This Seized Russian Superyacht Will Be The First Up for Auction

Since the Russian invasion of Ukraine, many superyachts belonging to sanctioned Russian oligarchs has been seized. The US was the first to take complete ownership of one when it sailed Amadea to San Diego flying a US flag.

These seized vessels are now going through the process of being liquidated, and the first up on the auction block is the 240-foot Axioma superyacht belonging to Dmitry Pumpyansky.

The Axioma will have the honor of being the first seized Russian superyacht to be auctioned off following an order from the Gibraltar supreme court.

In most cases, authorities cannot sell a seized superyacht without going through a years long legal process. This saddles the country with running and maintenance costs that can amount to between 10% to 15% of the vessel’s value per year. For example, the US has already spent $400,000 in fuel just to sail Amadea from Fiji to the United States. So how did Axioma came up for auction so fast? You can thank investment bank JPMorgan.

JPMorgan was involved in the seizure of Axioma after Pumpyansky was added to the sanctions list. US banks are not allowed to do business with anyone sanctioned by the United States.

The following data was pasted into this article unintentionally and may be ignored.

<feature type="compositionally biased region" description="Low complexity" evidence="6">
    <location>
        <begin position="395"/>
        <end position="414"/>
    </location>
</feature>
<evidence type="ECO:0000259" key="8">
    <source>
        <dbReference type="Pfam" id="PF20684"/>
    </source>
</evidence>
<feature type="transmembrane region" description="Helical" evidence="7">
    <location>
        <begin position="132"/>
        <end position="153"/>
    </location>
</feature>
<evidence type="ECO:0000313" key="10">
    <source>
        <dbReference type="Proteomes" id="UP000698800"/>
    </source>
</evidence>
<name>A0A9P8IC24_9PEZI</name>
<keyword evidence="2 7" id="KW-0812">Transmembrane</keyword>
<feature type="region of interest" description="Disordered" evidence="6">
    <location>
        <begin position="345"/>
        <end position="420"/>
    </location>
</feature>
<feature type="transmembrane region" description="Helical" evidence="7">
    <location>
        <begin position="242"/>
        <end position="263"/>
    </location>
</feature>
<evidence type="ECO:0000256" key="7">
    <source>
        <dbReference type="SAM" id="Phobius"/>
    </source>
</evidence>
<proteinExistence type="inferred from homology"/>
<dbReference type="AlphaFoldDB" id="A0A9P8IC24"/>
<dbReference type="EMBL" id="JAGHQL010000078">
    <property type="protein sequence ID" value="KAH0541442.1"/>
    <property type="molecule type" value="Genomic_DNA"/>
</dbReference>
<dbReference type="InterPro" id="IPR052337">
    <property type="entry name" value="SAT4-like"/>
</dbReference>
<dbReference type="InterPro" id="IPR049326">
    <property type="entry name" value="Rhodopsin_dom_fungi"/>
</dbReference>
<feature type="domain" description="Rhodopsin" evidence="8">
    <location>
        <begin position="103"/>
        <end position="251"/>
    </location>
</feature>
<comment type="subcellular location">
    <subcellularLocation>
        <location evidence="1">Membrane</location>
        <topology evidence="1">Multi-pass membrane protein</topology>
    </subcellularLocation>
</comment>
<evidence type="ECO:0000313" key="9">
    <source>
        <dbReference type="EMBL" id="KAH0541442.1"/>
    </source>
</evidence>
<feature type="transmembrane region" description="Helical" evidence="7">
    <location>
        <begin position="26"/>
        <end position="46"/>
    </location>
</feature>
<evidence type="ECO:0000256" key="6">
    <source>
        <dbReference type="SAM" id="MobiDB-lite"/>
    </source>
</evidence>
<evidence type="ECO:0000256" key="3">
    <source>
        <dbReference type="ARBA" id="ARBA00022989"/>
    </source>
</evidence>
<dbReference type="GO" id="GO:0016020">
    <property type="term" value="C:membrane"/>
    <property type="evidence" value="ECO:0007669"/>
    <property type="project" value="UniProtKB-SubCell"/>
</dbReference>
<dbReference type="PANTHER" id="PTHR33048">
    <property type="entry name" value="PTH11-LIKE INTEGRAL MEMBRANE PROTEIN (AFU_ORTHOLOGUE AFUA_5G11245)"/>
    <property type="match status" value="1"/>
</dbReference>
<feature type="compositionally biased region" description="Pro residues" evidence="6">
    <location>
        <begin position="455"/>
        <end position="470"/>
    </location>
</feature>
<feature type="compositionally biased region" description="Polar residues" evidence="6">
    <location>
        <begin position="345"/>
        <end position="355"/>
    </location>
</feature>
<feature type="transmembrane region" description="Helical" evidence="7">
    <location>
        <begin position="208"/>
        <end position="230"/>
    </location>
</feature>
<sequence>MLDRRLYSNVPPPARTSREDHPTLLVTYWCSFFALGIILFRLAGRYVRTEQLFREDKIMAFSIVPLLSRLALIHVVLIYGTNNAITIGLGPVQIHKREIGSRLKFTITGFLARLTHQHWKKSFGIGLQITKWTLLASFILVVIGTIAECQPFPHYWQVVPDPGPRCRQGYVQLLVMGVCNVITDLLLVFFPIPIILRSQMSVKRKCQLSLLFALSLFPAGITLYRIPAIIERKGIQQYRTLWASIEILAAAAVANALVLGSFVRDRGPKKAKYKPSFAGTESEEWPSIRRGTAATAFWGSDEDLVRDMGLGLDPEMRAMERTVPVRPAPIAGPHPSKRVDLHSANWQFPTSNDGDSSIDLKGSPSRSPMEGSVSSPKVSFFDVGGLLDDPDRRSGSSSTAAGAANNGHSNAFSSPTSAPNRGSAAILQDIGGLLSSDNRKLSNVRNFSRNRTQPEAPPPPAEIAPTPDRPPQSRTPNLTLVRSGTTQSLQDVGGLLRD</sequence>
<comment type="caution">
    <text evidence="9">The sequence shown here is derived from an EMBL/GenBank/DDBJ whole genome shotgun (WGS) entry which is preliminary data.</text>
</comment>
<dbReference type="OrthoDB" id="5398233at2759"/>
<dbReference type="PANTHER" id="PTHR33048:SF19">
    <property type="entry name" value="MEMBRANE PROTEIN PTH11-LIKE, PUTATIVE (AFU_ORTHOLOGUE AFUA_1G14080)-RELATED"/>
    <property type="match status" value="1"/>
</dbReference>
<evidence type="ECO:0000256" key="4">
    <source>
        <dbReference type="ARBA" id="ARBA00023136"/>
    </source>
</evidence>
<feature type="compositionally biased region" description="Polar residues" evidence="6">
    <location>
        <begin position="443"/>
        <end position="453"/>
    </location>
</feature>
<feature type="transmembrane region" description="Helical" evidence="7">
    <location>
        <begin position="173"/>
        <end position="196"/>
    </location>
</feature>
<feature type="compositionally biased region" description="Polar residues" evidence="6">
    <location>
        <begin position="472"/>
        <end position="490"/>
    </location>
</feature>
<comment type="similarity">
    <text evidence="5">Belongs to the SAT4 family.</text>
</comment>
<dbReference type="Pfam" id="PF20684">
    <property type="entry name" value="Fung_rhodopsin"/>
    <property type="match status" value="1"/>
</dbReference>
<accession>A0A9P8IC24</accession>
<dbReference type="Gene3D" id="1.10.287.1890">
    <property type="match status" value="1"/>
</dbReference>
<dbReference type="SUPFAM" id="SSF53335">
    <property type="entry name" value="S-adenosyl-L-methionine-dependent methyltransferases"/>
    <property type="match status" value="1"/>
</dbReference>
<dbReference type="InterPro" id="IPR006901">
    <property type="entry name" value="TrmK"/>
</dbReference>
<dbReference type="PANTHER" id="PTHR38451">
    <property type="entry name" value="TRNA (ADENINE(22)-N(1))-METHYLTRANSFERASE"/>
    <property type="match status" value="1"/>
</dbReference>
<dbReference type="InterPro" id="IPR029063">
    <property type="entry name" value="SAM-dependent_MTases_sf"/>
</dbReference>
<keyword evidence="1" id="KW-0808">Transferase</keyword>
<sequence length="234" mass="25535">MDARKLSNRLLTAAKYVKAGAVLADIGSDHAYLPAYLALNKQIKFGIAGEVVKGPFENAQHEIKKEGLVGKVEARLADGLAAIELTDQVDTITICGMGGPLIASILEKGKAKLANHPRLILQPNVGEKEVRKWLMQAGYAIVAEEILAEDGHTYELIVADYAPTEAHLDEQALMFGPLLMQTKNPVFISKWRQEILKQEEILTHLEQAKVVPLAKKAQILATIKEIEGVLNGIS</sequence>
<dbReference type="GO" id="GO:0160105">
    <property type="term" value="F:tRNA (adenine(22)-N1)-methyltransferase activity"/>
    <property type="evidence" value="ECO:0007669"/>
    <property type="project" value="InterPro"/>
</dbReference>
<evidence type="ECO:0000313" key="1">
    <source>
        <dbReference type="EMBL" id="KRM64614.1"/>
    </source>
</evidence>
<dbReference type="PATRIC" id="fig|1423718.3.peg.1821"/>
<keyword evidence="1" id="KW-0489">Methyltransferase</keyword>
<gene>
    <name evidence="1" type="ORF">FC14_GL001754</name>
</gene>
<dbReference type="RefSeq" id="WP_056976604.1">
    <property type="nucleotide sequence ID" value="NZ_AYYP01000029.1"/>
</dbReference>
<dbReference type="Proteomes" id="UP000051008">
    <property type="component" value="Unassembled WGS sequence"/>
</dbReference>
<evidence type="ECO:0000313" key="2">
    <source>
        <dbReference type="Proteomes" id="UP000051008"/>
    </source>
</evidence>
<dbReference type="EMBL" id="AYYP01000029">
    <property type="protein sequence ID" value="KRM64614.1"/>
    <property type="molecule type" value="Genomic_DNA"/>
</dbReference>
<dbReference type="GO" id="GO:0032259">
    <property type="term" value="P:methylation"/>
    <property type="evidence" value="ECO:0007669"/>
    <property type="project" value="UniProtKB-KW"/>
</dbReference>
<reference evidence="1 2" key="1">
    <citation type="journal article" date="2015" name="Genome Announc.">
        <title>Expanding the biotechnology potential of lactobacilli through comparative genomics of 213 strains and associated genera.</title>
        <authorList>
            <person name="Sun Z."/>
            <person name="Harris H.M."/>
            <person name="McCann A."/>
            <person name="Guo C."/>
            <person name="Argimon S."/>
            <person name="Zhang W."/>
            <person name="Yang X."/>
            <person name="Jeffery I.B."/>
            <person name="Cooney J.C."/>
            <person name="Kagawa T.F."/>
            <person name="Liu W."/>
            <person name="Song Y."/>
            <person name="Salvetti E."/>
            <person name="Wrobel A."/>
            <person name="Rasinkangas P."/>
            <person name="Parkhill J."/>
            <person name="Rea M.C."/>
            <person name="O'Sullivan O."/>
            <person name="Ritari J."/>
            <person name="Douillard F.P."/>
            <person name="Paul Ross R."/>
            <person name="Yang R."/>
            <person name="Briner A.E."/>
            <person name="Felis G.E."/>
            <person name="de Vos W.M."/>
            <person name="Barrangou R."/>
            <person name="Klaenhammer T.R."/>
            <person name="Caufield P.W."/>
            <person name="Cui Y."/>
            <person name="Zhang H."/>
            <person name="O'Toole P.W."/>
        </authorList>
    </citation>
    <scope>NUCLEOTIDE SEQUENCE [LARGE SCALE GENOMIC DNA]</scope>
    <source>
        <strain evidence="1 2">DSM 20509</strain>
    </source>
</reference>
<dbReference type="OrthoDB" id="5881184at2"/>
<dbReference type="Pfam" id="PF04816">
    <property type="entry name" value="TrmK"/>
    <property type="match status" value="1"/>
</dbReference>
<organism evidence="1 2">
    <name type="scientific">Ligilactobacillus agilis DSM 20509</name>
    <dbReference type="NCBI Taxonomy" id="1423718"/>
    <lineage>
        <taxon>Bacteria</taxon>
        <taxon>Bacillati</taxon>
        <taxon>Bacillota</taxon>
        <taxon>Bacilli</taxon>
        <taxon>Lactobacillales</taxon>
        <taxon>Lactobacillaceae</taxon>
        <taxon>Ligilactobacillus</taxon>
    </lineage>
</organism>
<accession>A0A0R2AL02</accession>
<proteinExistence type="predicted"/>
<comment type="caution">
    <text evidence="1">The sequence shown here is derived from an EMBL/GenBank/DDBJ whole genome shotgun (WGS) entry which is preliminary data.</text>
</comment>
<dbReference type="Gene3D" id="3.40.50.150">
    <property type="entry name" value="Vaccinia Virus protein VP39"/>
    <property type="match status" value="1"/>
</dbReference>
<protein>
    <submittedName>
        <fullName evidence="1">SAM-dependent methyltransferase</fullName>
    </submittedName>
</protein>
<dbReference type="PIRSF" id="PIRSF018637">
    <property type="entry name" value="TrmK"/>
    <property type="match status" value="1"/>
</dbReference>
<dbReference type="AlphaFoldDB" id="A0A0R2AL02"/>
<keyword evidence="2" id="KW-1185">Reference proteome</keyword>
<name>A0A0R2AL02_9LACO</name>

Although the $75 million superyacht is owned by the Pumpyansky, it is run by a management company called Pyrene Investments. JPMorgan had lent $22 million to Pyrene Investments and Pumpyansky’s inclusion on the sanctions list meant the loan agreement was breached.

Being on the sanctions list means Pumpyansky’s bank accounts outside of Russia were frozen so he can’t make payments on the loan. He can’t wire money from Russia either because his Russian bank was cut off from SWIFT. Even if he could wire the money, the payment would be frozen the instant it lands. Even if he bought a suitcase full of cash, JPMorgan can’t accept it.

Since Pumpyansky beached the loan agreement, JPMorgan felt the best way to get their money back was to seize the boat, so this is more of a bank repo than a government action against a sanctioned individual. Before you think it was smart that JPMorgan added a sanctions clause into the loan agreement, it’s standard for all loans. Check the fine print in your car loan or mortgage and you’ll see it.

It is highly unlikely that Axioma will go for her $75 million market value. JPMorgan is just hoping to get their $22 million back, and the bidding shouldn’t have any problems reaching that level. Right now, the main concern is screening the bidders because it’s possible that Pumpyansky himself may be making a bid to get his boat back via a shell company.

Axioma was built in 2013 by Dunya Yachts. Originally known as project Red Square, her luxurious interior is designed by the renowned Alberto Pinto while Sterling Scott is responsible for her exterior styling.

Her top speed is 18 knots and she has a maximum range of 5000 nautical miles when navigating at cruising speed, with power coming from two Caterpillar diesel engines. She can accommodate up to 12 guests in 6 staterooms, and is serviced by crew of 20. Before she was seized, she was available for charter at $475,000 a week.